Descending inhibitory influences from periaqueductal gray, nucleus raphe magnus, and adjacent reticular formation. II. Effects on medullary dorsal horn nociceptive and nonnociceptive neurons

J Neurophysiol. 1983 Apr;49(4):948-60. doi: 10.1152/jn.1983.49.4.948.

Abstract

1. This study examined the inhibitory effects elicited by brain stem stimulation on the somatosensory responses of trigeminal medullary dorsal horn (subnucleus caudalis of the spinal trigeminal nucleus) neurons. Single-unit extracellular recordings were obtained in chloralose-anesthetized cats. Neurons were classified as wide dynamic range (WDR), nociceptive specific (NS), or low-threshold mechanoreceptive (LTM). Conditioning stimuli were delivered to the periaqueductal gray (PAG), nucleus cuneiformis (CU), nucleus raphe magnus (NRM), nucleus reticularis gigantocellularis (NGC), and nucleus reticularis magnocellularis (NMC). 2. Over 97% of the neurons tested could be inhibited by stimulation in all regions except PAG. Stimulation in the PAG inhibited 91% of the neurons tested. There was no statistically significant difference in the incidence of inhibition of WDR and NS nociceptive (noci) neurons and the LTM nonnociceptive (nonnoci) neurons. 3. Mean stimulation intensities necessary to produce inhibition were determined for each neuron from each stimulation site. The current thresholds necessary to inhibit the responses of noci neurons were found to be significantly lower, on the average, than those of nonnoci neurons at stimulation sites in the PAG, CU, and NGC. 4. Inhibition of the responses of WDR neurons required a lower mean current than for NS neurons but was statistically significant only for PAG and NGC. Thresholds for inhibiting the responses of NS neurons were similar to those for inhibiting the responses of LTM neurons for all regions except CU, where LTM thresholds were markedly but not significantly higher. 5. Stimulation thresholds were found to be lowest in NMC, while in NGC, NRM, and CU they were all similar and slightly higher. Stimulation in the PAG required the highest currents to produce inhibition. 6. These results indicate that stimulation in NRM and PAG not only inhibits the responses of noci neurons but also those of nonnoci neurons. Furthermore, stimulation in reticular regions adjacent to NRM and PAG is frequently even more effective in inhibiting the responses of both noci and nonnoci neurons. In addition, WDR neurons are more effectively inhibited than NS or LTM neurons. These results are compared with those obtained using similar methods in cat lumbar dorsal horn.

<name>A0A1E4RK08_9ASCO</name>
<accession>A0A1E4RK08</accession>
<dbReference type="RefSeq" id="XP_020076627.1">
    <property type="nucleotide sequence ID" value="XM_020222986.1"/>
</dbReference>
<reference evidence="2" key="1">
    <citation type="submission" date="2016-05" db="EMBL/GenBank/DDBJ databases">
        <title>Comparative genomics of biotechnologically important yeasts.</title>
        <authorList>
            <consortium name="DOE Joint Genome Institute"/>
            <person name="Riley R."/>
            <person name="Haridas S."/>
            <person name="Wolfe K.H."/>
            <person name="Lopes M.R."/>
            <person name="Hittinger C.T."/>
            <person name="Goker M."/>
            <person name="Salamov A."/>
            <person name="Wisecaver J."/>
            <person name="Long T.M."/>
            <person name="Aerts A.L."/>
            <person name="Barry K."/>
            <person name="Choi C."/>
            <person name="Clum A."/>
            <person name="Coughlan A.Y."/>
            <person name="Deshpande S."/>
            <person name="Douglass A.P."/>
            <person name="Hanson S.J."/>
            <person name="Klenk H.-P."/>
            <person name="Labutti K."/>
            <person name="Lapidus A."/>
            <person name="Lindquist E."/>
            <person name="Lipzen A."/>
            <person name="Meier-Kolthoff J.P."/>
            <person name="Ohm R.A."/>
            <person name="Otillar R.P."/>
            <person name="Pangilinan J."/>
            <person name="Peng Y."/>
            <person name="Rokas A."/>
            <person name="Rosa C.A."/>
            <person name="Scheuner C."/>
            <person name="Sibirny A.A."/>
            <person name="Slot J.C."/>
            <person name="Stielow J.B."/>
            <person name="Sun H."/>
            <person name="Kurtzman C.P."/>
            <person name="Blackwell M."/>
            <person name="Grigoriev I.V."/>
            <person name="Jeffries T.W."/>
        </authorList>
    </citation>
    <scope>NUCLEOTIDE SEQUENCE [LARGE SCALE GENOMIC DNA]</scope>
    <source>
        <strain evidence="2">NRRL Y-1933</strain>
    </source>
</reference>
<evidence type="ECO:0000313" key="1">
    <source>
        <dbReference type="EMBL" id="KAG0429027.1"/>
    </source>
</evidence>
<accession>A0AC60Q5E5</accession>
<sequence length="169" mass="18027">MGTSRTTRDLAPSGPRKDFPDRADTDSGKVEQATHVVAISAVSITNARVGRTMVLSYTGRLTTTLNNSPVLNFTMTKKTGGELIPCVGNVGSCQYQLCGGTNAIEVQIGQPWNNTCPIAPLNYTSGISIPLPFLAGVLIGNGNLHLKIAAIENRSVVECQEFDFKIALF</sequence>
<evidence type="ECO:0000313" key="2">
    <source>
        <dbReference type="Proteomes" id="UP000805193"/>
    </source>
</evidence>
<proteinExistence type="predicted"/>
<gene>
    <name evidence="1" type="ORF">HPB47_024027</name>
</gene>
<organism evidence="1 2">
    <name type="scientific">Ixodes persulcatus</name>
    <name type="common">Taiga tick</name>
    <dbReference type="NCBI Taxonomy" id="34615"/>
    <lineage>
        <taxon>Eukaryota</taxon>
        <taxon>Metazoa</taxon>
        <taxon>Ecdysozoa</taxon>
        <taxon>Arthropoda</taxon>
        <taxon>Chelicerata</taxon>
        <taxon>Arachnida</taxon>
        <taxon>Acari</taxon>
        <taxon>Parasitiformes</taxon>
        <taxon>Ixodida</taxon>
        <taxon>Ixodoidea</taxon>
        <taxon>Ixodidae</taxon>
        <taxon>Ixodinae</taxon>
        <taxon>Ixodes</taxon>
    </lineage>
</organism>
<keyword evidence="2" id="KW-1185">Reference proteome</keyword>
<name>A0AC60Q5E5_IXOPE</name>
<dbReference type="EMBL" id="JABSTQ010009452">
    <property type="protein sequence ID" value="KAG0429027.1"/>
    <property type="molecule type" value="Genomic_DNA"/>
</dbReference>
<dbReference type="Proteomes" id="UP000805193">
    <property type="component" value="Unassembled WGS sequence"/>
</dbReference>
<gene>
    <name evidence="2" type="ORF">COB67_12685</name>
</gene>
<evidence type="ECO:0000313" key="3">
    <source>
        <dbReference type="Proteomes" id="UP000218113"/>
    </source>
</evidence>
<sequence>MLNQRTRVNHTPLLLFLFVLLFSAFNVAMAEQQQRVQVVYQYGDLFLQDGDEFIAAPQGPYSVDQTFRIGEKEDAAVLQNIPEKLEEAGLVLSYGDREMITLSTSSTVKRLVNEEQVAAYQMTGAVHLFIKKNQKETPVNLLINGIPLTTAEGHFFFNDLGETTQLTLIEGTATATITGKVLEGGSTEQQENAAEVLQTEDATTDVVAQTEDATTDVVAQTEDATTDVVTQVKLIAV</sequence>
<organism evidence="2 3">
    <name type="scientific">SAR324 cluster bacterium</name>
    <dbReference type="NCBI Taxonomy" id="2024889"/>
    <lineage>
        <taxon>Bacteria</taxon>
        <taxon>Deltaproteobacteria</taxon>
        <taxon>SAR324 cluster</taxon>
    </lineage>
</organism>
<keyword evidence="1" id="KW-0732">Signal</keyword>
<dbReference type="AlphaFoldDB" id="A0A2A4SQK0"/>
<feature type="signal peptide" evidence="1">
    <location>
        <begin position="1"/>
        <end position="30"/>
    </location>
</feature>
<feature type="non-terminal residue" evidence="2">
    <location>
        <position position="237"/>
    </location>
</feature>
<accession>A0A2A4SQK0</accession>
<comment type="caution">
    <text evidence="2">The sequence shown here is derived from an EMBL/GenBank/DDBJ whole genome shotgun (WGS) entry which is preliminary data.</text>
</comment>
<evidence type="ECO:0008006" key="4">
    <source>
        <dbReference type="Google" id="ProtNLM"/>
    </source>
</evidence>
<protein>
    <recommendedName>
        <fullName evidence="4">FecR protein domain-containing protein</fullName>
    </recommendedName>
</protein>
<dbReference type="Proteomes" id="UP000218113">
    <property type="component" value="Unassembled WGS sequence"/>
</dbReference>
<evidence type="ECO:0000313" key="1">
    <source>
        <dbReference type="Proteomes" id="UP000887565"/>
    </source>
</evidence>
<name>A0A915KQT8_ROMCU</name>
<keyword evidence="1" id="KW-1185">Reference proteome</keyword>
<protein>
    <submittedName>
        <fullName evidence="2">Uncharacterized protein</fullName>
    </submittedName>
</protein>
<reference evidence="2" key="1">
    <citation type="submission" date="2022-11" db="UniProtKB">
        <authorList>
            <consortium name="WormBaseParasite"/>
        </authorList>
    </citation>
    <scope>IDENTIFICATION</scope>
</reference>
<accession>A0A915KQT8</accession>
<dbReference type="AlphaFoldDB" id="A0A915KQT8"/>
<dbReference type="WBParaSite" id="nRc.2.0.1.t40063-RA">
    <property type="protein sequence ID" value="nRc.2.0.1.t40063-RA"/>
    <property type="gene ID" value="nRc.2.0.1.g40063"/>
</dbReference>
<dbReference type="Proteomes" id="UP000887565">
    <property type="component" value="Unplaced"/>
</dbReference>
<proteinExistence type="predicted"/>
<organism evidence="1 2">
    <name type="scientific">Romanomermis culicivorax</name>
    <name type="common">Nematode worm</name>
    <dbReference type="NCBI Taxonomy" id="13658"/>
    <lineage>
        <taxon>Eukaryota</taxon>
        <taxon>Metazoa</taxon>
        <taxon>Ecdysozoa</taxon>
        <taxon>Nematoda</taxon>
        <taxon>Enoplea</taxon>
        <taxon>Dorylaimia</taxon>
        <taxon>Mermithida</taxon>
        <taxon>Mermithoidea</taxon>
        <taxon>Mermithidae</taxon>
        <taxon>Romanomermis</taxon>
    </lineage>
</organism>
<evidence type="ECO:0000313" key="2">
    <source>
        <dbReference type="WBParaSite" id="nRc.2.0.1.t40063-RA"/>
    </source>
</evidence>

Publication types

  • Comparative Study
  • Research Support, U.S. Gov't, P.H.S.

MeSH terms

  • Animals
  • Brain Stem / physiology*
  • Cats
  • Differential Threshold
  • Efferent Pathways
  • Electric Conductivity
  • Electric Stimulation
  • Neural Inhibition*
  • Neurons / physiology*
  • Nociceptors / physiology*
  • Periaqueductal Gray / physiology*
  • Raphe Nuclei / physiology*
  • Reticular Formation / physiology*
  • Trigeminal Nucleus, Spinal / physiology*